Moving Us Closer To Osler
A Miller Coulson Academy of Clinical Excellence Initiative

Mental Models

Usain Bolt breaking the 100 meter world and Olympic records at the 2008 Beijing Olympics. Public domain, wikipedia.org.


Healthcare professionals face myriad challenges regularly. Empowering ourselves to think creatively and advocate for our patients’ best interests will lead to professional fulfillment and better care for patients.

We used to think it was impossible to break the four-minute mile, never dreamed of carrying more knowledge than all the world’s libraries in our pockets, and couldn’t imagine propelling something that we built beyond our sun’s grasp. Today, we know that these and greater achievements are well within reach. While new technologies and techniques broaden our horizons, it isn’t the tools and information we’re missing which limit our progress most—it’s our own beliefs about what we can accomplish and what we can’t.



In healthcare, our inner blueprints of the system surrounding us and the parts we play on its stage constrain us more than we realize. Sometimes, these representations are ours uniquely and other times they are misconceptions conditioned by our healthcare system. Careful examination of our own mental models is real action that we can take, right now, to make ourselves more effective for our patients and for one another.




Is it possible to develop better ways of doing things without expensive equipment, training for certification as a sub-sub-specialist, a lab at an ivory tower institution, or a huge research grant? Of course it is. That we associate innovation with cost and lab coats is a result of our culture and our own thoughts. Innovation is the domain of everyone who cares deeply about their work and what it means for patients and our world. If we allow misconceptions to linger when it’s possible to advance the science of our work, that’s on us. In fact, unless we see our system as flawless, innovation is an essential responsibility. We’re all innovators. Every one of us has the power to make meaningful contributions to improve the ways our system engages with and supports patients.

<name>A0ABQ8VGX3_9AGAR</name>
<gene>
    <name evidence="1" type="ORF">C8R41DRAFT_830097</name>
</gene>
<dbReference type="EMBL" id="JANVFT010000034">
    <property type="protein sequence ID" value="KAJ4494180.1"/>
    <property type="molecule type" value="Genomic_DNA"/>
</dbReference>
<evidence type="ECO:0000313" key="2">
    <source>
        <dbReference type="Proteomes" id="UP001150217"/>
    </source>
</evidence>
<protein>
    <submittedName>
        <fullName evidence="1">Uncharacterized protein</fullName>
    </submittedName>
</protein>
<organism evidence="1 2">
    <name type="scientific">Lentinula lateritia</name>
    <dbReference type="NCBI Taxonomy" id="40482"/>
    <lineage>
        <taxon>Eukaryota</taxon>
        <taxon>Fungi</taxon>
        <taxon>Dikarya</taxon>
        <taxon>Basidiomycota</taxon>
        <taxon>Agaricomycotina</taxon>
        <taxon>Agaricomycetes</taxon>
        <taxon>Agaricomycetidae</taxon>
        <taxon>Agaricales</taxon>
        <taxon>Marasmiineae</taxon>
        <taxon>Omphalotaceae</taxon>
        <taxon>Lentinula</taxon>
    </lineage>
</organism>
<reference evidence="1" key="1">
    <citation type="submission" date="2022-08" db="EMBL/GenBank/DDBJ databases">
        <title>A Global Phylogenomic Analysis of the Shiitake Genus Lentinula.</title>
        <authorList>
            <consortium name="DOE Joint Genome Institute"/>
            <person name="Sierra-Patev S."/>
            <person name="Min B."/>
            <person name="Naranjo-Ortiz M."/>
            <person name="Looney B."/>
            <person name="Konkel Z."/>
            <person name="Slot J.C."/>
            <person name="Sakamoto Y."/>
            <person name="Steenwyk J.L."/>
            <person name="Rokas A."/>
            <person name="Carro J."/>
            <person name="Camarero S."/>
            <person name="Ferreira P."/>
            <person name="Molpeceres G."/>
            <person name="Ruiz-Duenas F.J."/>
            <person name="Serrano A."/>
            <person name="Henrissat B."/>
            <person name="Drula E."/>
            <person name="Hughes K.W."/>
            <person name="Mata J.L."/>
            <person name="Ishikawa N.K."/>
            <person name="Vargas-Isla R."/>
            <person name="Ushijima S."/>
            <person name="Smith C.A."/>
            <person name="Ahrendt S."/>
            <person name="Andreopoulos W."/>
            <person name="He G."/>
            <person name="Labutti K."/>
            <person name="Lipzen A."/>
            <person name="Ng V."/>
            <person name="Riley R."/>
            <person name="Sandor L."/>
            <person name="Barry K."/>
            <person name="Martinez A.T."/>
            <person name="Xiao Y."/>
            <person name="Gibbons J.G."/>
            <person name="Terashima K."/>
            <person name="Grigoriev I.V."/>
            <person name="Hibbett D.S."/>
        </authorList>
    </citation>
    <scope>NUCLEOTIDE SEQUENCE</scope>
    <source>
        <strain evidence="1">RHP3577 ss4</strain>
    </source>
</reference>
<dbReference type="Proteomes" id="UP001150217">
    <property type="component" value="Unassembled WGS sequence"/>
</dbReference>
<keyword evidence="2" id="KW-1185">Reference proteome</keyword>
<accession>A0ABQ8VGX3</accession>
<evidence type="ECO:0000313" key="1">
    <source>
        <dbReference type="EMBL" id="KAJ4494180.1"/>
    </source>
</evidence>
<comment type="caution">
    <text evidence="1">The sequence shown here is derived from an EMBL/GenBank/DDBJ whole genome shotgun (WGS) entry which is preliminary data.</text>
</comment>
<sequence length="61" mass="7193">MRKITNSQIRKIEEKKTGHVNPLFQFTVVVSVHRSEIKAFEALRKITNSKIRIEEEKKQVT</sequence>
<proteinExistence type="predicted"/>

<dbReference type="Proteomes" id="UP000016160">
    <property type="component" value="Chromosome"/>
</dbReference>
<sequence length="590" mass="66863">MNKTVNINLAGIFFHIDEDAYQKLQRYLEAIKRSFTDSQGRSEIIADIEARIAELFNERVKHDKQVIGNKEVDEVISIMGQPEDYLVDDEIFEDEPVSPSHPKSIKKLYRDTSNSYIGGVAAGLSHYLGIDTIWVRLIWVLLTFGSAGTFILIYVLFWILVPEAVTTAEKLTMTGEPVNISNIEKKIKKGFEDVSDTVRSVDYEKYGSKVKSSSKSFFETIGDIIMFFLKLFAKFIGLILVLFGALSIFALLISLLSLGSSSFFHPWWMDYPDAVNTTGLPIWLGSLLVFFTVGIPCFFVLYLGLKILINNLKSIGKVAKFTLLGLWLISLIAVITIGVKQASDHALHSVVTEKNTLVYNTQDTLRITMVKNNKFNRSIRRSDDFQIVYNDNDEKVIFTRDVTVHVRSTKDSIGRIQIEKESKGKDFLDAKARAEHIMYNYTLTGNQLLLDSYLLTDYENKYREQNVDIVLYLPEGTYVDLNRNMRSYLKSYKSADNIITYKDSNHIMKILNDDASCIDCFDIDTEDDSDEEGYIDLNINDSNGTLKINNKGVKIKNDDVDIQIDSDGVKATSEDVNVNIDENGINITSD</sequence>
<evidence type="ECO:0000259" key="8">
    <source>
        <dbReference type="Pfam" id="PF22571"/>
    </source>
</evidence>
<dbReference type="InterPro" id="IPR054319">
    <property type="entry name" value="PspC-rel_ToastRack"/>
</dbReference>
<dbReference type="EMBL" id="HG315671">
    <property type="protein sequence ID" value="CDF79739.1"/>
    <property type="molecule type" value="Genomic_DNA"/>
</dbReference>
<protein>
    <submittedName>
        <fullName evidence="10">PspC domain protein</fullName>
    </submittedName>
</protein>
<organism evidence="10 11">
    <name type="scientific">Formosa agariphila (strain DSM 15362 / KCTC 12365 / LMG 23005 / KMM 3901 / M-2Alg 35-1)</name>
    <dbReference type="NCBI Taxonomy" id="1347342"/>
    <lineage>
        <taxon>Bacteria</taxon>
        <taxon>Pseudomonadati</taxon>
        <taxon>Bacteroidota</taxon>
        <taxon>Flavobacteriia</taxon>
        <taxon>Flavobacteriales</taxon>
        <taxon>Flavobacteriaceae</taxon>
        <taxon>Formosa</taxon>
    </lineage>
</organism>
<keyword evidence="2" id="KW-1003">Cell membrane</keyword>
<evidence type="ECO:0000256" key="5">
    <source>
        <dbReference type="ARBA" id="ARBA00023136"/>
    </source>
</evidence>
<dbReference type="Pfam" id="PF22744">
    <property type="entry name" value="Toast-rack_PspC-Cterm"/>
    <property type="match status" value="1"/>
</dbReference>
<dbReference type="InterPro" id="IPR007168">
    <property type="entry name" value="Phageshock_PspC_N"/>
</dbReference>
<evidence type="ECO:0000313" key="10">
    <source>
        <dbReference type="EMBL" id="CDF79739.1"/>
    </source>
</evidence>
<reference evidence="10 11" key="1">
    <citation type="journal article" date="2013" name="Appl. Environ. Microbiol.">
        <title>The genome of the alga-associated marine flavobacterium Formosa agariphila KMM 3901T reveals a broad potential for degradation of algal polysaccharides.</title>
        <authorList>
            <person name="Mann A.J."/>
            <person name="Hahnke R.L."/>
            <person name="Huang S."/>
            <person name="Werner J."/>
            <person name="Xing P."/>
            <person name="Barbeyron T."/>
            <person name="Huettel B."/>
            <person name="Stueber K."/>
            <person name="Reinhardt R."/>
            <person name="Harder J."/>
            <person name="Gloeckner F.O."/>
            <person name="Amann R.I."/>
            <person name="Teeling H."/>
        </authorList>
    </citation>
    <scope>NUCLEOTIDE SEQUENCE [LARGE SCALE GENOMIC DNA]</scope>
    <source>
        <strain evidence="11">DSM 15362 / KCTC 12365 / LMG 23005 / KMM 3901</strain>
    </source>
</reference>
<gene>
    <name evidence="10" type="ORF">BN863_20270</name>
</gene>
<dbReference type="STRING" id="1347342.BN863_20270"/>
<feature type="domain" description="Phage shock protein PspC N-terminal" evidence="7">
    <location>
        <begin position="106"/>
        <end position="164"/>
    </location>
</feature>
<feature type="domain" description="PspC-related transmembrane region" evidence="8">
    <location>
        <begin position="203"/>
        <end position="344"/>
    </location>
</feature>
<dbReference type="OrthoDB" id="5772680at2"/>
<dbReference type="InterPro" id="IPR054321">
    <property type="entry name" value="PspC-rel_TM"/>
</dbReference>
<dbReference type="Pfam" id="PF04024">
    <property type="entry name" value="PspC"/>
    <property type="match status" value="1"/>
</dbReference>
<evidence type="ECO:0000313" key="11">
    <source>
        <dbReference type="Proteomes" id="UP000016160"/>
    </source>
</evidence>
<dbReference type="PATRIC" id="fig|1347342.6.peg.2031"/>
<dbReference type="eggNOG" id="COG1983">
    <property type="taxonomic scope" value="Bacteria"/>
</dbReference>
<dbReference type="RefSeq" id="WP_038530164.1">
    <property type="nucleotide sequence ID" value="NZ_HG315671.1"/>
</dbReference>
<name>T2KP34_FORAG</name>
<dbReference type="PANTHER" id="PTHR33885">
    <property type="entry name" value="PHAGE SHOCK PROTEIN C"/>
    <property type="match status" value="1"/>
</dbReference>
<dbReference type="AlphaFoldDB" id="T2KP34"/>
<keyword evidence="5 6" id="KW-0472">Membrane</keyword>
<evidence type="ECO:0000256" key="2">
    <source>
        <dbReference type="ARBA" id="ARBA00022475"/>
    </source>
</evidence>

A system focused on billing and reimbursement before quality has influenced perceptions about roles and expertise. To become a high-performing diagnostician, you don’t need to apply for a fellowship or obtain an advanced degree. You need a curious, attentive mind and the capacity to find and apply new knowledge to your clinical skills. You don’t need to be a physician to help make a diagnosis—many can participate in the collaborative process of identifying the root cause of illness. If this clashes with your beliefs, reflect sincerely on their source. Like all of healthcare, diagnosis is a team sport. In the art of finding constellations among points of clinical data, title and degree will always be second to effort and presence. Crucial clinical information declares itself often to those who care to receive it, no matter their role. To those who are present, patterns will emerge. To those who are not, licensure won’t help.




We’ve allowed insurers to tell us what we can do and when, and the result is an artificial barrier between ourselves and our patients’ problems. When we discharge a patient into a situation that affects his likelihood of becoming sicker, we feel the schism between the work we want to do and how the system lets us do it. This dissonance comes from emphasis on high-priced care, and it’s flourished because of passivity on our parts as providers. The healthcare conglomerate is supposed to work for us, not we for it, and each time we fail to assert control we falter in our commitments to our patients.



Some constraints exist outside of our control and we should work diligently to remove them. But too often, our own mental models limit us more than external factors. When you encounter your next unsolvable problem, pause and check whether the barrier is as real as you perceive it to be.